Symptoms of Uterine Fibroids

The majority of women have small fibroids that do not lead to the development of symptoms. For women who do develop symptoms, they are often directly related to the size and number of tumors as well as their location within the uterus. Generally, a woman will become symptomatic if the uterus is larger than a nine week pregnancy, any single fibroid is larger than four centimeters, or a fibroid is located in the part of the uterine lining closest to its internal cavity, also called a submucosal fibroid.

The three main symptoms related to uterine fibroids are:

Abnormal Menstruation:  Typical irregularities associated with fibroids are heavy or prolonged menstruation. Occasionally menstrual bleeding can be so severe that it results in the passage of blood clots or causes anemia. Mid cycle bleeding and postmenopausal bleeding are rare and can point to alternate diagnoses, such as uterine cancer. These should not be presumed to be due to fibroids and should be evaluated further.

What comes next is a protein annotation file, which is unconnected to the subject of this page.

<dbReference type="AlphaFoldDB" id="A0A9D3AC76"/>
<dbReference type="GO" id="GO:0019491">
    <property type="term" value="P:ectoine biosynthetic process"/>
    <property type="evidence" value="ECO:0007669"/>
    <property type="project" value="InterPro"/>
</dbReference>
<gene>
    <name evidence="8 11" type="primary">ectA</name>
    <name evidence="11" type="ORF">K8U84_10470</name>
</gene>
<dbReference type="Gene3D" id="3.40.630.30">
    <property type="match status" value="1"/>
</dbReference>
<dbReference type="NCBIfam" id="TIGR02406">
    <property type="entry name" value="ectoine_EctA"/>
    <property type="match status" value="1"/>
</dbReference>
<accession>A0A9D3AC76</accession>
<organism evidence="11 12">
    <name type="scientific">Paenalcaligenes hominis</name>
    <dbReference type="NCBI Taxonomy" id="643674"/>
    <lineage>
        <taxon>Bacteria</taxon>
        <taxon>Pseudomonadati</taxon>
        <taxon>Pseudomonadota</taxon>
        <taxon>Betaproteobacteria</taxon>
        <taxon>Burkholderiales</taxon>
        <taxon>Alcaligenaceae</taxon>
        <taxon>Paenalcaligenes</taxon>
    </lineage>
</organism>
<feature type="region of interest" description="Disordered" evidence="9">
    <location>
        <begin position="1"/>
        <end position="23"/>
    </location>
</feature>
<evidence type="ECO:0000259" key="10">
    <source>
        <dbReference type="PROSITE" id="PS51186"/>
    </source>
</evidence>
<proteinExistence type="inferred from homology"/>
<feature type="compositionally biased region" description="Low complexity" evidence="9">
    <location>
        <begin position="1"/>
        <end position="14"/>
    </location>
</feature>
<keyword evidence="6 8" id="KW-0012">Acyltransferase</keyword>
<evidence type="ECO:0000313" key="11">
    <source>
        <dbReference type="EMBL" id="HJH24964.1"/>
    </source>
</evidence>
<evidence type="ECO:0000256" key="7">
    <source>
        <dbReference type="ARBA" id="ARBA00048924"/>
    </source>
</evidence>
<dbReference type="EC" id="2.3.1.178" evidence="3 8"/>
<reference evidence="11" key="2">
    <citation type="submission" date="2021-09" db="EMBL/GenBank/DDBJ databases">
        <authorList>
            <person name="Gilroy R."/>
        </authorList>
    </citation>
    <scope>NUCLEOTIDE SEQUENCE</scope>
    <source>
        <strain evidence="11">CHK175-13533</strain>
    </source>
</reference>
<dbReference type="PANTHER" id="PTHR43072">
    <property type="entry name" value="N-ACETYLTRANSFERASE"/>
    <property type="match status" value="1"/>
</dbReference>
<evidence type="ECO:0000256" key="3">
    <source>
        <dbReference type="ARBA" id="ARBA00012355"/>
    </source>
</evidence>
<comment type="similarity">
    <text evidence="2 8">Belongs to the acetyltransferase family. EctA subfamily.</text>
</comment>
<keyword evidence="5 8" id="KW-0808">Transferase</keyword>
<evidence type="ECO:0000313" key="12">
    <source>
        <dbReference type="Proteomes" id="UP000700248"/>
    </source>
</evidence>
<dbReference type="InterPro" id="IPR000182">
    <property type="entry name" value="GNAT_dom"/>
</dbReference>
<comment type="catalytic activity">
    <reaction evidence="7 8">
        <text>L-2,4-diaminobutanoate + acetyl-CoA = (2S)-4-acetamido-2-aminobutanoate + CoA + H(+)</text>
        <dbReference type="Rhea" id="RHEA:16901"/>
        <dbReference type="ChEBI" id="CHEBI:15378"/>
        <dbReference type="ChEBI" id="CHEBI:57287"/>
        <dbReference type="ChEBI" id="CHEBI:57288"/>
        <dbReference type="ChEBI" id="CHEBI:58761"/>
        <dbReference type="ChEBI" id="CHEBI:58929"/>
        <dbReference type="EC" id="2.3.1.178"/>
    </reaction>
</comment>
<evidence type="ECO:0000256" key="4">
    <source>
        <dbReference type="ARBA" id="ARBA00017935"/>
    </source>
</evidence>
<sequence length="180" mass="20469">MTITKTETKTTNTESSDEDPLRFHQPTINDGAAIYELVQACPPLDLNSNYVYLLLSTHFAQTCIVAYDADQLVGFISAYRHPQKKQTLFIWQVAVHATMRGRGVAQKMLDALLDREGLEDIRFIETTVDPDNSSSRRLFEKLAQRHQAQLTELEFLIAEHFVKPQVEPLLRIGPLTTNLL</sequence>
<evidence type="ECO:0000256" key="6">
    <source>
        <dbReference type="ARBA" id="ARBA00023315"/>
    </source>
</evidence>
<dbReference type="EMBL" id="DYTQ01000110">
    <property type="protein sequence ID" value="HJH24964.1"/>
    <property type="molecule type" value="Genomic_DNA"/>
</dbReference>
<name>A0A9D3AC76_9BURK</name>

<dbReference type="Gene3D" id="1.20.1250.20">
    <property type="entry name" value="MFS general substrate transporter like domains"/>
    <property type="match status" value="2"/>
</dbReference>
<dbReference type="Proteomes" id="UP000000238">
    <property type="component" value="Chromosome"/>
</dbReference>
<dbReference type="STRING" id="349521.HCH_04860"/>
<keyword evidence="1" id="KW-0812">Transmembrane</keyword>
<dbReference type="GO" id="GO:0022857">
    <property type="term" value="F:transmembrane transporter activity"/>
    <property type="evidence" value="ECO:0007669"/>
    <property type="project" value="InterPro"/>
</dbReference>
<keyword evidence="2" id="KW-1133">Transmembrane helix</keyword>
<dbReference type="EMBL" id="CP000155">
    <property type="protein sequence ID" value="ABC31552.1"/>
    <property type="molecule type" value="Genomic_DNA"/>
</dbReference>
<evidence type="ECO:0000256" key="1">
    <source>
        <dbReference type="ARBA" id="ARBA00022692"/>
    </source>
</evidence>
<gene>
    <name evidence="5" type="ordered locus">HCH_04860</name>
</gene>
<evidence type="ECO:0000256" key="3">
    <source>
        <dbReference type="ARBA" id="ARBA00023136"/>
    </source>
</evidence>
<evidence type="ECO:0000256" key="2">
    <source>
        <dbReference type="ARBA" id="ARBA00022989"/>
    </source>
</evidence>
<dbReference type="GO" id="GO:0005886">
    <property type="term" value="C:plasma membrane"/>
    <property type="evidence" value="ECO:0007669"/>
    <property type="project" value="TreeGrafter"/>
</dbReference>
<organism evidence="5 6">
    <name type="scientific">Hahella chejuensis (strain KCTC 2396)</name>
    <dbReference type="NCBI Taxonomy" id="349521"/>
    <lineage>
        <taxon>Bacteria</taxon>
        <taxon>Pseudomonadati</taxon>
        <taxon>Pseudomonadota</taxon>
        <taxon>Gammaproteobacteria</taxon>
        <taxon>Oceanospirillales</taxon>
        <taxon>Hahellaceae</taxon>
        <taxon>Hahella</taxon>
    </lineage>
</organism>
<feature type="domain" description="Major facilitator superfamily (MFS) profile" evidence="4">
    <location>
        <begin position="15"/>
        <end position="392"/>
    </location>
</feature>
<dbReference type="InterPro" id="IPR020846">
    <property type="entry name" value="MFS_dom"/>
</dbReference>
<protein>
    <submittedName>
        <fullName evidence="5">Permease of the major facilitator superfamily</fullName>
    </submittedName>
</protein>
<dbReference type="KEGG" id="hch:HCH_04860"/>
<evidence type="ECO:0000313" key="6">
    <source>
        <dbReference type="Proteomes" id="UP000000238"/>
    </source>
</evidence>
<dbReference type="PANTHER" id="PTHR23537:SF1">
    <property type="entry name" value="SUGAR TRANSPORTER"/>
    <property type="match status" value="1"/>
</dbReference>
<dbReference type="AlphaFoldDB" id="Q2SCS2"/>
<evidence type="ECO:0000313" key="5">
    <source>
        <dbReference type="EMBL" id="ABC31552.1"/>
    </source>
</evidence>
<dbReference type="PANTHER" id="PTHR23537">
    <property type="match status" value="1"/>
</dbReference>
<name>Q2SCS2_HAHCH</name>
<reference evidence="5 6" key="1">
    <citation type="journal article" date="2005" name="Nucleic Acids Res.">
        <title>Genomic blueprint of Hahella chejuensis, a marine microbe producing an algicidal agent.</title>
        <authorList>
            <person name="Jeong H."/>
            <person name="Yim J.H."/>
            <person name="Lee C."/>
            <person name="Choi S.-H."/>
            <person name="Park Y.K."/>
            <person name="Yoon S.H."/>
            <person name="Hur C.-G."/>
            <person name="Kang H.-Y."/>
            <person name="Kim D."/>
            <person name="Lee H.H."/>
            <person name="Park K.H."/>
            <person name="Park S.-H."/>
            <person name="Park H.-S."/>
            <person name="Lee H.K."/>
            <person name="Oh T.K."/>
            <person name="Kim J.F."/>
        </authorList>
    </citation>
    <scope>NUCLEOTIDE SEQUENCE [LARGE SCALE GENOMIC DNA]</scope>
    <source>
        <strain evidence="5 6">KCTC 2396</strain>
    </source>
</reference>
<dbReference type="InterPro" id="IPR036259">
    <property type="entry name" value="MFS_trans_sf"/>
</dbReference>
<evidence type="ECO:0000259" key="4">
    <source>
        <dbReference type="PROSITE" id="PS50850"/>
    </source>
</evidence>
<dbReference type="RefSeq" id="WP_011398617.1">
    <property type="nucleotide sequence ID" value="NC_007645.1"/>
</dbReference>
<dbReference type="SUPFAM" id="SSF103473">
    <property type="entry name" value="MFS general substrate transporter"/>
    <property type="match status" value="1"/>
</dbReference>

Pelvic Pain: Pain often occurs when large fibroid tumors create pressure on the structures surrounding the uterus. Pain can be associated with symptoms related to the part of the body structure being compressed, such as urinary frequency when the bladder is involved, or constipation when the rectum is involved.  Pain can also occur when large fibroid tumors start to break down due to inadequate blood supply. This causes severe pain lasting a few days and is treated with over the counter anti-inflammatory medication.

Complications of Pregnancy: By potentially altering the shape of the cavity within the uterus, fibroids may cause difficulty conceiving or may increase the risk of miscarriage. Depending on the size and location of fibroid tumors, other complications of pregnancy can include preterm labor, placental abruption, and restriction of fetal growth.